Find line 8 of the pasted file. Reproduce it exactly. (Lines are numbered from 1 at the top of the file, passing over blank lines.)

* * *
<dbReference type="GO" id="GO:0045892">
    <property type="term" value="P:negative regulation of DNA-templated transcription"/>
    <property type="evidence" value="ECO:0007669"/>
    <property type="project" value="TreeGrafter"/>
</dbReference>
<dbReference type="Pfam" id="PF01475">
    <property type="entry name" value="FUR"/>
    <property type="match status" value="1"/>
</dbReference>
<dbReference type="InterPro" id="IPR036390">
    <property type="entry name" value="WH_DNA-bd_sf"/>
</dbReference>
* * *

    <property type="match status" value="1"/>